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When the call button calls, part two: Helping four patients in one round-trip transatlantic flight


Okay, just one final post on air travel. This morning a colleague called my attention to another fascinating account of in-flight health care, wherein an emergency department physician had to attend to - get this - not one, not two, not three, but four patients during his trip to and from Greece:

As I stood up, I saw an elderly man about ten rows in front of me, standing in the aisle in the tripod position, labored breathing, gray and sweating. That must be my patient, I thought. He doesn't look good. He couldn't tell me anything (too short of breath), but his traveling companion cheerfully informed me that he had had a heart attack only two weeks ago, and just got out of the hospital with congestive heart failure and had a pacemaker put in. Oh, is that all? His pulse was about 150, way too fast, and his blood pressure was also very high. When I asked, he nodded "yes" that he was having chest pain.

I figured that most likely he had gone into an irregular heart rhythm as a consequence of his heart failure and the low oxygen pressure in the cabin. I got out the defibrillator and moved him to an empty seat in business class because I figured that if he was going to code, I wanted room to work it. He looked that bad. I rooted through his med bag (a cornucopia of heart meds) and gave him aspirin, nitro, lasix, and metoprolol. And oxygen, of course. Then I went to talk to the pilot. We were two hours out from JFK, he said, but we could get down just a bit sooner by landing at Halifax, Nova Scotia. I tried really hard not to let the knowledge that I had a connecting flight affect my decision-making. Tough decision. Finally, I said that I thought he could make JFK but we should expedite it. I heard the engines spool up as the pilot accelerated the plane.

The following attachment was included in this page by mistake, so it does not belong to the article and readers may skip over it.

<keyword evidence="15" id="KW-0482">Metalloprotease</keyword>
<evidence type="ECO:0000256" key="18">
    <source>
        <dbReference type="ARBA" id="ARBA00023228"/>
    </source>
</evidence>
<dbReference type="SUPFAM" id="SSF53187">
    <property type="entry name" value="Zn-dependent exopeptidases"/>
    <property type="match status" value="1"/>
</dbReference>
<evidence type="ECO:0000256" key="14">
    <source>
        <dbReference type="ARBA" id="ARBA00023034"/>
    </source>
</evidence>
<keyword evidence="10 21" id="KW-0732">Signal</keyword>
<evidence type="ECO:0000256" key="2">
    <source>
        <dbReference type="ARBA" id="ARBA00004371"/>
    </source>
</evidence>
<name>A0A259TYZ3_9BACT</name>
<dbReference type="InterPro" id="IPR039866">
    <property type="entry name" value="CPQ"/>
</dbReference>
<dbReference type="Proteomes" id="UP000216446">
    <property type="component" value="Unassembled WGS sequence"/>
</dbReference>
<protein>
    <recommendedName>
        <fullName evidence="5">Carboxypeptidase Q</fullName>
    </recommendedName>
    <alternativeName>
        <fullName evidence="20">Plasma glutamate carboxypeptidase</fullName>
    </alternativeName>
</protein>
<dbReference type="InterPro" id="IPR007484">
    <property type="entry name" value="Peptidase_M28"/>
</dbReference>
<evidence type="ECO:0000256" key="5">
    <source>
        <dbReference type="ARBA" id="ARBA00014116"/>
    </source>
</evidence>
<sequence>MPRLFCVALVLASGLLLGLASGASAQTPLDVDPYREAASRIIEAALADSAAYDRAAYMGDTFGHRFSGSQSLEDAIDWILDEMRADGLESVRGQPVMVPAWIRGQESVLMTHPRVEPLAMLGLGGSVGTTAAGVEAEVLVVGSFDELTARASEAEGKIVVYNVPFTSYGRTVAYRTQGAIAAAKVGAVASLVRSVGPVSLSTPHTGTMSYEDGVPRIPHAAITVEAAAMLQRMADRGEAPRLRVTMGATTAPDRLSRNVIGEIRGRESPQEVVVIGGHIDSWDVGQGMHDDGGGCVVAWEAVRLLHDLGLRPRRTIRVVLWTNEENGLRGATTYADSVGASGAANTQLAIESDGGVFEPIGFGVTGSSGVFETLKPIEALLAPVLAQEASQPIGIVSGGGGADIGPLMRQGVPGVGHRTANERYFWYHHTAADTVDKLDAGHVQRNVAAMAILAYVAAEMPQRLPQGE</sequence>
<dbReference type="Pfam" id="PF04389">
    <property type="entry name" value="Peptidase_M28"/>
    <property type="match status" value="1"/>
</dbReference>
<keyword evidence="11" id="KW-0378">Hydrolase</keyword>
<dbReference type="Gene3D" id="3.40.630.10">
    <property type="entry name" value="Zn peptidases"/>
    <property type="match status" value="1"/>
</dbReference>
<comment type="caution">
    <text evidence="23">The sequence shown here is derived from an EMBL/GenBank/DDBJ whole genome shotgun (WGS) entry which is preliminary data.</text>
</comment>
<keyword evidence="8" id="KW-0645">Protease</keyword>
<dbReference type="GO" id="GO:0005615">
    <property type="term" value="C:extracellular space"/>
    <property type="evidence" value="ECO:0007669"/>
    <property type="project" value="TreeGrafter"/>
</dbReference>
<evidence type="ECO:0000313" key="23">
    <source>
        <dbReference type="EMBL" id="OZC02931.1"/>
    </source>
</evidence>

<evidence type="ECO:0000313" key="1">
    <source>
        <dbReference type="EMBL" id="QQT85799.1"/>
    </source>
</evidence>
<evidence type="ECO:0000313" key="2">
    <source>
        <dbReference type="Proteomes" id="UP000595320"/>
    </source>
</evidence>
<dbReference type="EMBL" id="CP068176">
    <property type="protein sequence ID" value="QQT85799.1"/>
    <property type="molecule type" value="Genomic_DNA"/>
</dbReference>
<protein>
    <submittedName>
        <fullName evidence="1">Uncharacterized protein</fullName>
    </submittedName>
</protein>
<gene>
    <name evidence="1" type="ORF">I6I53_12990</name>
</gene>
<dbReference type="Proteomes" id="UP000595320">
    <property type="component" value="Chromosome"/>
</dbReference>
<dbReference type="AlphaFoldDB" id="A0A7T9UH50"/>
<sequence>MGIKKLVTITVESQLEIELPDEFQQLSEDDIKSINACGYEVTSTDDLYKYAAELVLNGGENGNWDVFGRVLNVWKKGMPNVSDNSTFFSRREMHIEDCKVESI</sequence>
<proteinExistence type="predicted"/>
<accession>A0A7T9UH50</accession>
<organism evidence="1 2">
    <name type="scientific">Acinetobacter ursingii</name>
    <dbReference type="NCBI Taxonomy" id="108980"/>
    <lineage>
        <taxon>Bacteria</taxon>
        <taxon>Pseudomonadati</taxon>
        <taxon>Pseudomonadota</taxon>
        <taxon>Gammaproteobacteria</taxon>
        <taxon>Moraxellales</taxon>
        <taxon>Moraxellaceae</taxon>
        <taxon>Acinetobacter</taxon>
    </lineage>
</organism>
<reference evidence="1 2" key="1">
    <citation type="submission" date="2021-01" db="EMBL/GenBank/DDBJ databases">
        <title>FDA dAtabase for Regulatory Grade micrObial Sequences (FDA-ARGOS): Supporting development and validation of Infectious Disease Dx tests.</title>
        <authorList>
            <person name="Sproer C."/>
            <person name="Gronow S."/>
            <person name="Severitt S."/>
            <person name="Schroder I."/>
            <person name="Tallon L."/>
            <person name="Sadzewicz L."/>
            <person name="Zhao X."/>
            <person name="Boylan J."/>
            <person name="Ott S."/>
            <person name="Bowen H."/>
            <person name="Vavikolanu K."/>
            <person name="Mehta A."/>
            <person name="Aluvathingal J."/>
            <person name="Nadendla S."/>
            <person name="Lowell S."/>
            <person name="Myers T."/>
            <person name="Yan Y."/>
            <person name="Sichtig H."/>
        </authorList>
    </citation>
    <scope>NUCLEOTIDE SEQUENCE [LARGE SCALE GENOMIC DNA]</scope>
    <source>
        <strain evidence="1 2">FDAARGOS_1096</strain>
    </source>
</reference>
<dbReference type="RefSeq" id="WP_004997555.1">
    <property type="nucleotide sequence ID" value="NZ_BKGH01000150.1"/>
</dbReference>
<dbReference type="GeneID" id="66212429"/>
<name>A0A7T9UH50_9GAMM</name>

I won't spoil the story, but a Greek t-shirt plays an important role in the fourth "call of the call button."

Photo by PhillipC
Previously: When the call button calls: A hospitalist's thoughts on delivering care at 30,000 feet
Via Susan Lydick

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